KEEPING THE FAITH: Break the kettles

Ronnie McBrayer

Ronnie McBrayer

Published: Thursday, March 6, 2014 at 11:22 AM.

One of the more indispensable words of instruction I have ever received came from Dr. Fred Luskin who was head of the Stanford University Forgiveness Project. He said, “To forgive is to give up all hope for a better past.” According to Luskin, what keeps people frozen solid with the regrets and shame of yesteryear is the lingering optimism that they might go back and change it.

Forget that, Dr. Luskin says — not the past — but the prospects of adjusting anything that is now in the rearview mirror. The Apostle Paul said something similar in the New Testament. He made peace with his past and his past self (the self is the hardest person in the world with whom to make peace) with this formula: “Forgetting the past and I press on toward what is ahead.”

Can we really forget the past? No. Painful memories, bad choices we have made, ways we have been harmed or harmed others, the heartbreaking losses of offense and betrayal — none of these can be changed. There is no supernatural whitewash for our memory banks or a little recessed button in the back of our skulls that will reboot our brains.

Yet, we can forget the past if forgetting is as Dr. Luskin has defined it; learning to live so that the past no longer controls us. Thus, forgetting is not an act of ignoring our past experiences. It is integrating those experiences with the present. Forgetting the past is not act of erasing our memories. It is an act of hopeful defiance, whereby we keep living, keep moving, and keep keeping on.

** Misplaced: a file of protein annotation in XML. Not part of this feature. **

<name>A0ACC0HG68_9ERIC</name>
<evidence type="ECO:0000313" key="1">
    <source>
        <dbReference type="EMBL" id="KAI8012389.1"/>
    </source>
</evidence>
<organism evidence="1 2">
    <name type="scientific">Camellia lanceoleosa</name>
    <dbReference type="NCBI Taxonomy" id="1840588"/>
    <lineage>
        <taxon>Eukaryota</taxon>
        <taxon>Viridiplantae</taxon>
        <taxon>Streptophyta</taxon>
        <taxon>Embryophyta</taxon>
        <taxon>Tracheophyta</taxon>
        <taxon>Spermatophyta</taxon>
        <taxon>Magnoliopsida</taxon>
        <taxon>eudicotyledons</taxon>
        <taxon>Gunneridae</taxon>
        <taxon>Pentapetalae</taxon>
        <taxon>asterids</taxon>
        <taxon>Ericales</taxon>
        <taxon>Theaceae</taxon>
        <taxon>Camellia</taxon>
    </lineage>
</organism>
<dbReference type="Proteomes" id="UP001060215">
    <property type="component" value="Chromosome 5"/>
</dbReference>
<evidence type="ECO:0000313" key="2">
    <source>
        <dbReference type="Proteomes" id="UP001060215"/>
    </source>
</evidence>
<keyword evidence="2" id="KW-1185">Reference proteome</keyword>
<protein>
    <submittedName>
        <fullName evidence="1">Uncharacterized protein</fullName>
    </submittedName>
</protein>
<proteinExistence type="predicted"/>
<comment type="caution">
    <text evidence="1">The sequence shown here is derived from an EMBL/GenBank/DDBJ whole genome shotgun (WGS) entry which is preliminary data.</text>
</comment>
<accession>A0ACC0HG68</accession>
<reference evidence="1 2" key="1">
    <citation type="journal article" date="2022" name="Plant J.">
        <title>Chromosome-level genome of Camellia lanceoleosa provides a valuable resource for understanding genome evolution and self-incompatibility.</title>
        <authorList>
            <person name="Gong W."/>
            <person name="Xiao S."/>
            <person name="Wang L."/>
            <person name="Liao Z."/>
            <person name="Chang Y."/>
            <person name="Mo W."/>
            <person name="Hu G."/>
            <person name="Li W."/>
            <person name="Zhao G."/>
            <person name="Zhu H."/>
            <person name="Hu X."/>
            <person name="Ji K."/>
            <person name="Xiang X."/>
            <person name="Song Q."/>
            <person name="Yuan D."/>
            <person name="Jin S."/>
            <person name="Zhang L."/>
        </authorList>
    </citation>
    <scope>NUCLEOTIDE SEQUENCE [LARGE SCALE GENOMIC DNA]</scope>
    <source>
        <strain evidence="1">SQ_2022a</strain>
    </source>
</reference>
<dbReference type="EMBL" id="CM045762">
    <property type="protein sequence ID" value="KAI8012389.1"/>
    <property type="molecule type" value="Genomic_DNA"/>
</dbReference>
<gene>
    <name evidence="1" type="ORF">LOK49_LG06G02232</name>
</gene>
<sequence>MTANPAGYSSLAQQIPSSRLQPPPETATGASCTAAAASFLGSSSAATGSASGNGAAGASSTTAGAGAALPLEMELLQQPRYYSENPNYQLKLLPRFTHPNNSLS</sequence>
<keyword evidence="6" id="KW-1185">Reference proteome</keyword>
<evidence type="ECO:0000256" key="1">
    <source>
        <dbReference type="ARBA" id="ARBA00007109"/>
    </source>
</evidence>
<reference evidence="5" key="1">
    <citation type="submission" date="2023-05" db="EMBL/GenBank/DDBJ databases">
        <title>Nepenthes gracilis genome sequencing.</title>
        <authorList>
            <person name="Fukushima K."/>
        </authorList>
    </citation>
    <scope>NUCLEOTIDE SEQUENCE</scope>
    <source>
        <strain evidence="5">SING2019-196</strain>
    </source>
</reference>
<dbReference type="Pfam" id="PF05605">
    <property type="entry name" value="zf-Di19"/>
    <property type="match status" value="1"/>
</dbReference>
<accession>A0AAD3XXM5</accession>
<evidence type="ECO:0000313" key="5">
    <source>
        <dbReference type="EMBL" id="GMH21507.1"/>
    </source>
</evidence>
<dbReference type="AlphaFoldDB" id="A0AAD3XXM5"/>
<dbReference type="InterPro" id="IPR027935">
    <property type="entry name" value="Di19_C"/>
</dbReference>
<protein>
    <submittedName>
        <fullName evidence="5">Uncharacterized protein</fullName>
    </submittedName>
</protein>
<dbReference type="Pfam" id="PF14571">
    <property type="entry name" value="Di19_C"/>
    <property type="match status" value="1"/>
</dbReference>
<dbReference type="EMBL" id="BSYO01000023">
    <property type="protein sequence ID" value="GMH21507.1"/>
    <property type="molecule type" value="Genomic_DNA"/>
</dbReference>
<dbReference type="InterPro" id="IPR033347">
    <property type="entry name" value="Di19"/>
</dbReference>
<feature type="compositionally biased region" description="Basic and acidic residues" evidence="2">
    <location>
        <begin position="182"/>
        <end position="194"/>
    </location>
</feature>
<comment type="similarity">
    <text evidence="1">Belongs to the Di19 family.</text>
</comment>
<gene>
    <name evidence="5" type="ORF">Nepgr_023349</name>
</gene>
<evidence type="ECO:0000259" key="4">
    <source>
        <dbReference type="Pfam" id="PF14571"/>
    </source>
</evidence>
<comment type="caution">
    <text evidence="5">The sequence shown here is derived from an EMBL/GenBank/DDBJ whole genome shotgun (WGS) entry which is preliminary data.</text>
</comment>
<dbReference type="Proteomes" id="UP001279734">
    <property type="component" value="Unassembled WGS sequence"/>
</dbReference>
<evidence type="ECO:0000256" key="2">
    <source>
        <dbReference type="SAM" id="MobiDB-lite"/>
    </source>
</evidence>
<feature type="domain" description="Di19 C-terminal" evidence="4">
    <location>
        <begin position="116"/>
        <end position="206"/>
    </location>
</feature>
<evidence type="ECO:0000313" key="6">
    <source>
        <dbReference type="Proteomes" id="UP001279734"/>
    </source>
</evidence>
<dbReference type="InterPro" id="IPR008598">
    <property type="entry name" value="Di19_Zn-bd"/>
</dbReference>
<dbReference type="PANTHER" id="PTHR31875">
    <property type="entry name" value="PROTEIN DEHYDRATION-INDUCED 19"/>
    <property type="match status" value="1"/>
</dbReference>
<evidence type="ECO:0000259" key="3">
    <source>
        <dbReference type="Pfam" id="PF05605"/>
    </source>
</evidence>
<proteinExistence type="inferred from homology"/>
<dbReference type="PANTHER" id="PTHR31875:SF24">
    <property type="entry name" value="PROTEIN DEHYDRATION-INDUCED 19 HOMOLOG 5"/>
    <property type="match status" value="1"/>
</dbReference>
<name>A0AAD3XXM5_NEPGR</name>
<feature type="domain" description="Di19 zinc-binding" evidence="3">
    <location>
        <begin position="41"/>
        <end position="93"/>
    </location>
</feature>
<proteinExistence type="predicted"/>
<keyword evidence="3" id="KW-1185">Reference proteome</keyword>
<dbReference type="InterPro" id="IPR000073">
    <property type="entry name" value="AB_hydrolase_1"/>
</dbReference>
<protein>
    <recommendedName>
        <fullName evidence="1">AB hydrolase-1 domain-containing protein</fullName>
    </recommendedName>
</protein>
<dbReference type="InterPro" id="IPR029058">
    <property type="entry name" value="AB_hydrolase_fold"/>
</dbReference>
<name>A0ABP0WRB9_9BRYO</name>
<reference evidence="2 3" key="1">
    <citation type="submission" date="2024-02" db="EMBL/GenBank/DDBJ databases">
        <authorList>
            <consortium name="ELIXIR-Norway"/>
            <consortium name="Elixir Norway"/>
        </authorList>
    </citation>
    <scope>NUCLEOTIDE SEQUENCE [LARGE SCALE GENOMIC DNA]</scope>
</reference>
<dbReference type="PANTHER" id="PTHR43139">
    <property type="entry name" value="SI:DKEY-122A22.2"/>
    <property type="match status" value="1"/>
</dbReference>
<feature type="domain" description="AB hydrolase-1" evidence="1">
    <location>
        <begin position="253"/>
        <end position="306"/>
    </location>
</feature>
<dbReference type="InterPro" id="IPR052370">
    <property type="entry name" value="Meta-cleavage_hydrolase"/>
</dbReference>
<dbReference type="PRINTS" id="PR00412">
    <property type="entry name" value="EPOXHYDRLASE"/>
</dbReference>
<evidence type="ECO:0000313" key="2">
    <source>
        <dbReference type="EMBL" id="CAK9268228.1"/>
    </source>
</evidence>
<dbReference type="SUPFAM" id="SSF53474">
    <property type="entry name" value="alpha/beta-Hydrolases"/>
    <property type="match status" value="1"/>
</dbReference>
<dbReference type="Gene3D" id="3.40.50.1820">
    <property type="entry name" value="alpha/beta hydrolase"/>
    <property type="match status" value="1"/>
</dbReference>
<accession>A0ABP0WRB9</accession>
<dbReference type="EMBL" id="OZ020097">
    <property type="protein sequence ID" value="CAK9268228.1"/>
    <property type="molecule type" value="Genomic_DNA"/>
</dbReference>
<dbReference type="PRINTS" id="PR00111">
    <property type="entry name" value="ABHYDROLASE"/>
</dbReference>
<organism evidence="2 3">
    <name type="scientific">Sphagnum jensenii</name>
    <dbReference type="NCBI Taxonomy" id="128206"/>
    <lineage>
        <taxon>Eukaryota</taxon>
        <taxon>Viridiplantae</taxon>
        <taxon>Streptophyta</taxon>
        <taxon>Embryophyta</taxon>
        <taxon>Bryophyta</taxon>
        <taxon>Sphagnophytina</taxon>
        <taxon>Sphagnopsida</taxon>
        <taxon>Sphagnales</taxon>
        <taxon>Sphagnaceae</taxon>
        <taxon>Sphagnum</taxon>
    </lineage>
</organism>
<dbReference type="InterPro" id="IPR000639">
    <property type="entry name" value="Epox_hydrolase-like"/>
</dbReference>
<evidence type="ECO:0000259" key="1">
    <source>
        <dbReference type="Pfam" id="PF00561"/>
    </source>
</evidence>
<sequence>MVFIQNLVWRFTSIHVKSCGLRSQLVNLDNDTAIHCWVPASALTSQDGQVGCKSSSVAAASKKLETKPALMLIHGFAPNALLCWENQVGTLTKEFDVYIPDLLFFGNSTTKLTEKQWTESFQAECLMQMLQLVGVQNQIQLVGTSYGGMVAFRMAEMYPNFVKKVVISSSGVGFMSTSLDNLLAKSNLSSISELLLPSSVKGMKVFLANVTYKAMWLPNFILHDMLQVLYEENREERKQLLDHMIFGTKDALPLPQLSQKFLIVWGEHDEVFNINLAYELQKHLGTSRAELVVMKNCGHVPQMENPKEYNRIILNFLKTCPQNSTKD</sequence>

The Chinese have a proverb to this effect. “Break the kettles and sink the ships,” they say. This saying comes from an ancient military battle almost 2,000 years ago. A new tribal king came to power and immediately attacked his neighbor, surrounding the city of Julu. The king of Julu called for reinforcements from his generals, and the army came marching to save their king.

But the rescuing generals dragged their feet. They wanted the enemy to wear themselves out; they wanted more time for reconnaissance; they felt they needed to strategize. So the march to save the king became a quagmire as the generals’ strategizing devolved into feasting and drunkenness.

Finally, a junior officer man named Xiang Yu took command. He said, roughly translated to English, “When you go to rescue someone, it is like rushing out to quench a fire. You don’t dillydally, you just go do it.” And that’s what he did. Immediately, he marched his army across the Yellow River to engage the enemy.



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